The Report Abstract and Executive Summary
This resource is an updated version of Muriel Harris’s handbook Report Formats: a Self-instruction Module on Writing Skills for Engineers, written in 1981. The primary resources for the editing process were Paul Anderson’s Technical Communication: A Reader-Centered Approach (6th ed.) and the existing OWL PowerPoint presentation, HATS: A Design Procedure for Routine Business Documents.
Contributors:Elizabeth Cember, Alisha Heavilon, Mike Seip, Lei Shi, and Allen Brizee
Last Edited: 2014-03-11 11:49:10
The abstract is a crucial part of your report as it may be the only section read by people at the executive or managerial level who must make decisions based on what they read in your abstract. When you include specific content, it is important to remember these readers are looking for the information they need to make decisions.
The abstract is an overview that provides the reader with the main points and results, though it is not merely a listing of what the report contains. It is a summary of the essence of a report. For this reason, it should be crafted to present the most complete and compelling information possible. It is not a detective story building suspense as the reader hunts for clues, and should not be vague or obtuse in its content.
The abstract should include
- Why the work was done (the basic problem), the specific purpose or objective, and the scope of the work if that is relevant. (College lab reports may not require this part of the abstract.)
- How the work was done, the test methods or means of investigation
- What was found—the results, conclusions, and recommendations
The abstract should
- Not make references to material in the text
- Not lose the message by burying the methods, results, conclusions, and recommendations in a sea of words
- Not be written before the rest of the report
Therefore, a good abstract is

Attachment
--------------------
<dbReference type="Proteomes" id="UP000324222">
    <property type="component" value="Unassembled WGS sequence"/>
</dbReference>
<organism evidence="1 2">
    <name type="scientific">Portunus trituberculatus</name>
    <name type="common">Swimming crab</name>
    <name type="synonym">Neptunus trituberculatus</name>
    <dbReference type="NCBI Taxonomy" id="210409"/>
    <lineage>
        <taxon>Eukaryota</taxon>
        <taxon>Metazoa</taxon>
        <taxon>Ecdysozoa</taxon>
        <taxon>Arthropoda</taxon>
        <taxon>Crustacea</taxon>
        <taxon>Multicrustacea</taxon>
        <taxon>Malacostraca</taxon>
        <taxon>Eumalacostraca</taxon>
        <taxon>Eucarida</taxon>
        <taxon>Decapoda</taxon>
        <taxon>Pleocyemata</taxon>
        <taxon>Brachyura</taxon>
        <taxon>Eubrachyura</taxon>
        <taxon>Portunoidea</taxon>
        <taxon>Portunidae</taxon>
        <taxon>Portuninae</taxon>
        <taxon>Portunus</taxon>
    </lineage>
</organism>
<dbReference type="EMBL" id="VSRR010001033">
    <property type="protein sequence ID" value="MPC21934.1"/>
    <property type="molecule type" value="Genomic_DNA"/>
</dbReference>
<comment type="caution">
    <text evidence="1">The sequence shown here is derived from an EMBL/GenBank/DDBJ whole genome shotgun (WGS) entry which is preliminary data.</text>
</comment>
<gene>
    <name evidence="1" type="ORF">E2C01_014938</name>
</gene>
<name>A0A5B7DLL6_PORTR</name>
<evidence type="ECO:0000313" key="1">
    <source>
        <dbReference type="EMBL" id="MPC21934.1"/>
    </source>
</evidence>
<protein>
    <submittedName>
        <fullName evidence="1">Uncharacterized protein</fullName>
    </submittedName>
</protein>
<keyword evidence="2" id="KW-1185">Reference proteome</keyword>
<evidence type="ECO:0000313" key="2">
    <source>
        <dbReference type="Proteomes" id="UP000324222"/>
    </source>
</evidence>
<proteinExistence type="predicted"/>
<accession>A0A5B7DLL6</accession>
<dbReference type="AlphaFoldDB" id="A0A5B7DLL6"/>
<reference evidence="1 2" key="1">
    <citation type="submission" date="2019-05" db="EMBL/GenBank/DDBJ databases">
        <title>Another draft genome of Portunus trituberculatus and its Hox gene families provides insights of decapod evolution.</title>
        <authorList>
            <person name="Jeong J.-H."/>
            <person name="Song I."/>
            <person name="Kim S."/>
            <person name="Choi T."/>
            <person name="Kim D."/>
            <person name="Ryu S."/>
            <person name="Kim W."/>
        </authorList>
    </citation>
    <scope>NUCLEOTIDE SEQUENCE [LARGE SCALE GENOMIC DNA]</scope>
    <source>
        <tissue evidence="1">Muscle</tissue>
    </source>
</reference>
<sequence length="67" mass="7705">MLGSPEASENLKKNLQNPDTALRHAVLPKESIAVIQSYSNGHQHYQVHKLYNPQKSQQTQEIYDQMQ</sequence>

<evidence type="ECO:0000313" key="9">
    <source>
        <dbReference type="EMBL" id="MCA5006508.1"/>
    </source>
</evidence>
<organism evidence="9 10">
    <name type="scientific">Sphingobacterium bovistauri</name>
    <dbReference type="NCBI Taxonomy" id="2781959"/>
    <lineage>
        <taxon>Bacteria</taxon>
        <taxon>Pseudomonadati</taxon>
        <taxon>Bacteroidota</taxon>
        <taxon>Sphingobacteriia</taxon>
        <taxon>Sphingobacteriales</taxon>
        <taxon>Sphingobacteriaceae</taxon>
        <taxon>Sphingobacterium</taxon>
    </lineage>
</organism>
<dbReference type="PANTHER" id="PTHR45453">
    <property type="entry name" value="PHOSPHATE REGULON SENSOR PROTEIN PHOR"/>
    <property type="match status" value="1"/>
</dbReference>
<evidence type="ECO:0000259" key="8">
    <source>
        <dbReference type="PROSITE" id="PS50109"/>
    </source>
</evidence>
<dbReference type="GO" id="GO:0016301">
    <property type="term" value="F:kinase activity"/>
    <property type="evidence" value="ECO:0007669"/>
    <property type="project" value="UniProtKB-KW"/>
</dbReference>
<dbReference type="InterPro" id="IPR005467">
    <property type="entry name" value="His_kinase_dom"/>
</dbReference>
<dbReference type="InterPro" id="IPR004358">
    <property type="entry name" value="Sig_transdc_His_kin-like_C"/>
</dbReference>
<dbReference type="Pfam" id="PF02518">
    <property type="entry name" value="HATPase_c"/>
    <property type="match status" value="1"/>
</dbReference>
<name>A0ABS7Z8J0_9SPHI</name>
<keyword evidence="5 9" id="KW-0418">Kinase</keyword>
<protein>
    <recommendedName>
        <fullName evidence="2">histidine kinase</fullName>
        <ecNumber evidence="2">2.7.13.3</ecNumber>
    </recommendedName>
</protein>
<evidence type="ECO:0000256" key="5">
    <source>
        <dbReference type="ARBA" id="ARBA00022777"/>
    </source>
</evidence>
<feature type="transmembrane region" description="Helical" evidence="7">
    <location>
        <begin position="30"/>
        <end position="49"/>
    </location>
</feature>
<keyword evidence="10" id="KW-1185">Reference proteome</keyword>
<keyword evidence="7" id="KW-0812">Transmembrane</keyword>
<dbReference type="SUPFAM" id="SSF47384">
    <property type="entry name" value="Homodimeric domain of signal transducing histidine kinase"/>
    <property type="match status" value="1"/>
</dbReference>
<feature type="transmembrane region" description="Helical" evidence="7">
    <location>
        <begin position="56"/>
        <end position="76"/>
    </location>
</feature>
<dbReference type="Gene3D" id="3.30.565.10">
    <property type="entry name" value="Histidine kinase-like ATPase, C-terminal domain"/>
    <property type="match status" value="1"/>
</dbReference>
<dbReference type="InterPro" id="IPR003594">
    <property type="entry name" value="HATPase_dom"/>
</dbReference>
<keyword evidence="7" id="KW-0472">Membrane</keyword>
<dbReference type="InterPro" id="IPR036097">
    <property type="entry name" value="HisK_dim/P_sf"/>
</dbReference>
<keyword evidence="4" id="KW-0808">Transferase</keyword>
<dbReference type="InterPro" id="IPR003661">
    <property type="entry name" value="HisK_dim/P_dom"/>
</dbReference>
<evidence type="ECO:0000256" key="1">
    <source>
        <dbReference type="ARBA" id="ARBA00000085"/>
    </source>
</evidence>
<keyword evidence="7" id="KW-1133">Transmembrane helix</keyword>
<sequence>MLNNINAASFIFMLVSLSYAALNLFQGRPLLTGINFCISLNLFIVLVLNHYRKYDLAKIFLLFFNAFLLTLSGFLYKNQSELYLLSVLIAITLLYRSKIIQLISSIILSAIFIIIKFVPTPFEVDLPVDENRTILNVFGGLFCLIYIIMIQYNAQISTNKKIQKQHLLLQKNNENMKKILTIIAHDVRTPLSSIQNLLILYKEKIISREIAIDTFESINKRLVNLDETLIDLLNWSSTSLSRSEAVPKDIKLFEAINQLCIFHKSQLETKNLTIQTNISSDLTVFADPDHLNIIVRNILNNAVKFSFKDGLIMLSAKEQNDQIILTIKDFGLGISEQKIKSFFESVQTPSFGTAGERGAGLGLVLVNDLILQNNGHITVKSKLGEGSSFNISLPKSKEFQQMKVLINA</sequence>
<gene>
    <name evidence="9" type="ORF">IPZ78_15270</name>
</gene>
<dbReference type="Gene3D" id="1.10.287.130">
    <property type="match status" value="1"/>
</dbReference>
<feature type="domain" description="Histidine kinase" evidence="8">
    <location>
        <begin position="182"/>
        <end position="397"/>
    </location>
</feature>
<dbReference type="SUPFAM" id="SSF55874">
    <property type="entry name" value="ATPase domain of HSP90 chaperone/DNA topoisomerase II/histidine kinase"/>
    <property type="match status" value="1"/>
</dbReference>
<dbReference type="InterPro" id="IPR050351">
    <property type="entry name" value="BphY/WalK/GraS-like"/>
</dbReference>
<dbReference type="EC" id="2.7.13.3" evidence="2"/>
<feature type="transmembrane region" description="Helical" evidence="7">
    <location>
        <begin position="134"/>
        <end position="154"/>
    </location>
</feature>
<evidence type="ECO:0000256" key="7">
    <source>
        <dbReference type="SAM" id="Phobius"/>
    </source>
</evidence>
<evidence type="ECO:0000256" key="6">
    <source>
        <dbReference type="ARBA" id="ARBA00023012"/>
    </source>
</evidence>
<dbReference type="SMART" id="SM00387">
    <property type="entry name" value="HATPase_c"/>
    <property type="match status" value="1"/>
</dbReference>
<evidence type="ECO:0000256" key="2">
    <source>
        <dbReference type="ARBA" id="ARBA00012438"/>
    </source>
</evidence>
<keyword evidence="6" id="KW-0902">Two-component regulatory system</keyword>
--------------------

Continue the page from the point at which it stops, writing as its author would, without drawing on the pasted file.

Because the abstract is of major importance in a report, a summary of effective qualities of abstracts is offered here.
A well-written abstract
- Considers the readers it will encounter
- States what was done and what results were found
- Is concise
- Avoids vagueness by stating specific results
- Uses past tense to report what was done
- Is informative
- Is self-sufficient and does not refer to the body of the report
- Makes concrete, useful recommendations
Below are two abstracts. The first one, (A), was written by a student for a lab report, and the other one (B) was a revision written by someone with more experience in writing abstracts. Read both versions and try to figure out why the changes were made in B.
We studied the flow characteristics of meters, valves, and pipes that constitute a flow network. The meter coefficients for orifice and venture meters were determined. The orifice and venture coefficients were, on the average, 0.493 and 0.598, respectively. Fanning friction factors for pipes of different sizes and for gate and globe valves were also determined.
The accuracy with which the meter coefficients and friction factors were determined was affected by leaks in the piping network. In addition, air bubbles trapped in the pipes and manometers affected the accuracy with which pressure drops were measured. Hence, it is recommended that the piping system be checked to ensure the absence of any leaks. Furthermore, the fluid should be allowed to flow in the network for some time before taking any measurements, in order to get rid of the air trapped in the pipes and manometer.
In an orifice and a venturimeter in a flow network, we measured the meter coefficients to be 0.5 0.1 and 0.6 0.15. We measured the Fanning friction factors at steady state for several pipes and for gate and globe valves. The most important source of error was a leak in the piping network which has to be repaired in order to obtain more precise results.
The Executive Summary
The government and some companies have begun to request executive summaries at the beginning of a long report. An executive summary is a one-page statement of the problem, the purpose of the communication, and a summary of the results, conclusions, and recommendations. The same considerations of readers and situation should guide your executive summaries.